Sustainable Housing Development (10 Credits) URBAN5097
- Academic Session: 2020-21
- School: School of Social and Political Sciences
- Credits: 10
- Level: Level 5 (SCQF level 11)
- Typically Offered: Semester 2
- Available to Visiting Students: Yes
- Available to Erasmus Students: Yes
Housing development is vital for meeting housing needs and demands but it also impacts upon climate change and carries high risks for environmental, economic and social sustainability. This course examines what sustainability means in relation to housing development, and provides a critical examination of current policy and practice. It adopts a multi-scalar approach and considers the sustainability and resiliency of regions and cities, neighbouhroods, and dwellings. The course uses blended learning techniques, incorporating field visits to live development projects at the cutting edge of sustainable housing practice, student-led presentations and debates and guest workshop by practitoners working to deliver more sustainable homes. The course asks students to challenge their understanding of 'sustainability' as it relates to housing and to develop new perspectives on how to create a more sustainable built environment in the future.
This course runs in Semester 2, and if taken as the 10 credits version is delivered in 3 hourly blocks, once per week, over 5 consecutive weeks with a tutorial.
Requirements of Entry
Mandatory Entry Requirements:
Sustainable Housing Development (URBAN5049)
The course will be assessed by a 2,500 words essay (100% of credits) which will enable them to answer one of three questions focused on the practical application of sustainable housing development
The aim of this course is to introduce students to the concept of sustainable housing development in the context of climate change through the lens of the environmental, economic and social sustainability, and explore the process by which it is delivered at different spatial scales. The course furthermore seeks to develop students' confidence in evaluating sustainable housing at the national, city and regional levels, the neighbourhood scale, as well as developing students' technical knowledge about low carbon dwellings and how to deliver more sustainable homes and neighbourhoods in practice.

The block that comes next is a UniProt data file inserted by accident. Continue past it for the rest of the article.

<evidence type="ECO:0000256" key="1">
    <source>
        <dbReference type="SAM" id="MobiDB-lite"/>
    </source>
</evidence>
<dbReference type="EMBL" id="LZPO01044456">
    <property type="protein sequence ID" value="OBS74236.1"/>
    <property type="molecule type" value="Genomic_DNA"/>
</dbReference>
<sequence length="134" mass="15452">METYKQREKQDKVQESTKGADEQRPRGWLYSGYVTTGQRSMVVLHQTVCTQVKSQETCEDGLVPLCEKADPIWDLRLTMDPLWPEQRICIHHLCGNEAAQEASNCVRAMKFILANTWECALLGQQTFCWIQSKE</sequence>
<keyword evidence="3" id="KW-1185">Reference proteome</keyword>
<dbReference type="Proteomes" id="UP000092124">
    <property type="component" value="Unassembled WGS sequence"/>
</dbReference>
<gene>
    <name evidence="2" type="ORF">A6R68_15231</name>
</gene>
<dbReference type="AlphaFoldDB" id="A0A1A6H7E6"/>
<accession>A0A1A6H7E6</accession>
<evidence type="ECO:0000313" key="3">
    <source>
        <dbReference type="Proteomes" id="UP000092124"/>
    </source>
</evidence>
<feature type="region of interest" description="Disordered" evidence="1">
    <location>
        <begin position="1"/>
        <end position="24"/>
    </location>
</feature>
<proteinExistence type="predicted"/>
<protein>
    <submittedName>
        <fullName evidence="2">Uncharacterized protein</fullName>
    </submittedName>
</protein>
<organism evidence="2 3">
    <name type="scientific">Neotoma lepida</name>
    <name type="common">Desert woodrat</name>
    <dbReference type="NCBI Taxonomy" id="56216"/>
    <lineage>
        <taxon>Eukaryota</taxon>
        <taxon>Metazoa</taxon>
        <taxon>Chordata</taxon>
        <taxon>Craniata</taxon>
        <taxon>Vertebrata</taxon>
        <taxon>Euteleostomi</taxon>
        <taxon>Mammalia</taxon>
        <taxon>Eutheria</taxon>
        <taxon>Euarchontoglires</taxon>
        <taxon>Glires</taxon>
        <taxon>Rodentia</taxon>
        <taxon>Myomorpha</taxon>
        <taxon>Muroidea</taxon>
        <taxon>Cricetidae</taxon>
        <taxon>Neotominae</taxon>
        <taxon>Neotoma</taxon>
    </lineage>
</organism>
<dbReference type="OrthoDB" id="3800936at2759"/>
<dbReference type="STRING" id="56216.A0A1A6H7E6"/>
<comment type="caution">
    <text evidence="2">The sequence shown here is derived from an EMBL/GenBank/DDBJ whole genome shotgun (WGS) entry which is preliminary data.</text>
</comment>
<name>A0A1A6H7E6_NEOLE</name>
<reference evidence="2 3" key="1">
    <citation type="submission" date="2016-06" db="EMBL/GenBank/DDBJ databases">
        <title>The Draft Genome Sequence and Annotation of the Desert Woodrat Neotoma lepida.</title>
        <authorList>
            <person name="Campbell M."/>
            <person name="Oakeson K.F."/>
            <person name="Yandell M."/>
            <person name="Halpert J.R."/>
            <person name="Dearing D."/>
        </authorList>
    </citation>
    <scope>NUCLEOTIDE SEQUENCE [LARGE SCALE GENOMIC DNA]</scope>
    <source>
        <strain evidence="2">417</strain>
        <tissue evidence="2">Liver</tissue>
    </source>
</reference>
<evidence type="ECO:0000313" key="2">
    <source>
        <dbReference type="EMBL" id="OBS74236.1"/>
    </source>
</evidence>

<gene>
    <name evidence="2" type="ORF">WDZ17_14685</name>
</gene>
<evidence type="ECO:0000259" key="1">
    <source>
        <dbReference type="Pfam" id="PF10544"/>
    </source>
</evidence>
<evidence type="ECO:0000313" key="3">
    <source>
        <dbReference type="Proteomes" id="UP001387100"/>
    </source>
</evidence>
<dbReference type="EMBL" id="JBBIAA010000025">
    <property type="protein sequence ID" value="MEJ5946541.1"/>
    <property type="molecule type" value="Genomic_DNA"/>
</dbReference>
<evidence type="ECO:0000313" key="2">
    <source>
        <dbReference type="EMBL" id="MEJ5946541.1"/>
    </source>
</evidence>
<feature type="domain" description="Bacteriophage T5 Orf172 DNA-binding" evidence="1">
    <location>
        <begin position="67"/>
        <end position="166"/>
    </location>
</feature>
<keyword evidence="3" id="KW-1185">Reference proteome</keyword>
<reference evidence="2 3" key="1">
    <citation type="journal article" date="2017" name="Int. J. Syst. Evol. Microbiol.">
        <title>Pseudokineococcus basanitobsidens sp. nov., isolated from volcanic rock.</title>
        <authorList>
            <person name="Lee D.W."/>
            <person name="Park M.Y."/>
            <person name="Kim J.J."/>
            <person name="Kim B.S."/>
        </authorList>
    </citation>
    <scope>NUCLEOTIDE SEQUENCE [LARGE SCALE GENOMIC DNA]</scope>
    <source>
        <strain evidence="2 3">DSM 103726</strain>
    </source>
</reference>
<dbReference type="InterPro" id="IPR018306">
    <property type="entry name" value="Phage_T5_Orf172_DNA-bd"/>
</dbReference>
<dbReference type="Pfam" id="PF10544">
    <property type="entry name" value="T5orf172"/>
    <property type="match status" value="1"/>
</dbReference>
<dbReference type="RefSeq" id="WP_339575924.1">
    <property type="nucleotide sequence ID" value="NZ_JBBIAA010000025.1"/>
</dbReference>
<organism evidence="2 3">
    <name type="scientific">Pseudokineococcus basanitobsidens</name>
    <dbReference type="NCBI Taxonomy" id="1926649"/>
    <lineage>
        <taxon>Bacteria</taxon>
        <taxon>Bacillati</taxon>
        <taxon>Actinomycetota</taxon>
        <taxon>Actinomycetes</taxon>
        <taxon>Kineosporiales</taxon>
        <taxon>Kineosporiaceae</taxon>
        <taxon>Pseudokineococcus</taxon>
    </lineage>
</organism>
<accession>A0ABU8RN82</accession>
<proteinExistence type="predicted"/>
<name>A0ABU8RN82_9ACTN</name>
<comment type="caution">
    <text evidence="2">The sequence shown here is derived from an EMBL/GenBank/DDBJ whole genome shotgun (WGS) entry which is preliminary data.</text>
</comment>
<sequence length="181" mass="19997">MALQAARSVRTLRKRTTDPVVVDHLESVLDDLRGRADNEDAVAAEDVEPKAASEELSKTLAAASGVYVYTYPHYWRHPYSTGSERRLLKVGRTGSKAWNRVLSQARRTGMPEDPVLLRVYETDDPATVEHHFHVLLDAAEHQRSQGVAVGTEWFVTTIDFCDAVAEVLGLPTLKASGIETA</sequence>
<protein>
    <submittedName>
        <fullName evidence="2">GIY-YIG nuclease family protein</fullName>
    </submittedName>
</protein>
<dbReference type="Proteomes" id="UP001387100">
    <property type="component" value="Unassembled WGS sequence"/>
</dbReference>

Intended Learning Outcomes of Course
By the end of this course students will be able to:
■ Explain what sustainability means from an environmental, economic and socio-cultural perspective and critically analyse the role of sustainability in policy for housing development;
Describe the policy context for housing development (including: housing policy, urban policy and planning and urban design policy), and analyse the impact of land availability, urban containment and compact cities, greenfield/brownfield development and affordability on sustainable housing outcomes;
■ Explain the process of sustainable housing design and develop a critical awareness of current critical issues in housing design (including: accessibility, energy use, zero carbon development, modular and off-site construction).
■ Evaluate the contribution of sustainable housing development to the processes of neighbourhood and urban change and be able to give a functional account of the importance of sustainable neighbourhood design in meeting human and societal needs in the context of climate change;
■ Evaluate housing development policies and confidently critique contemporary housing development projects using verbal and visual presentation techniques.
■ Participate confidently in group problem solving exercises relating to sustainability and housing.
Produce a professional written report that contains clear and robust arguments about sustainable housing development outcomes drawing on academic and grey literature sources relating to sustainability, housing development and climate change
Minimum Requirement for Award of Credits
Students must submit at least 75% by weight of the components (including examinations) of the course's summative assessment.
Attendance is a requirement for students on DG Dip/MSc Housing Studies.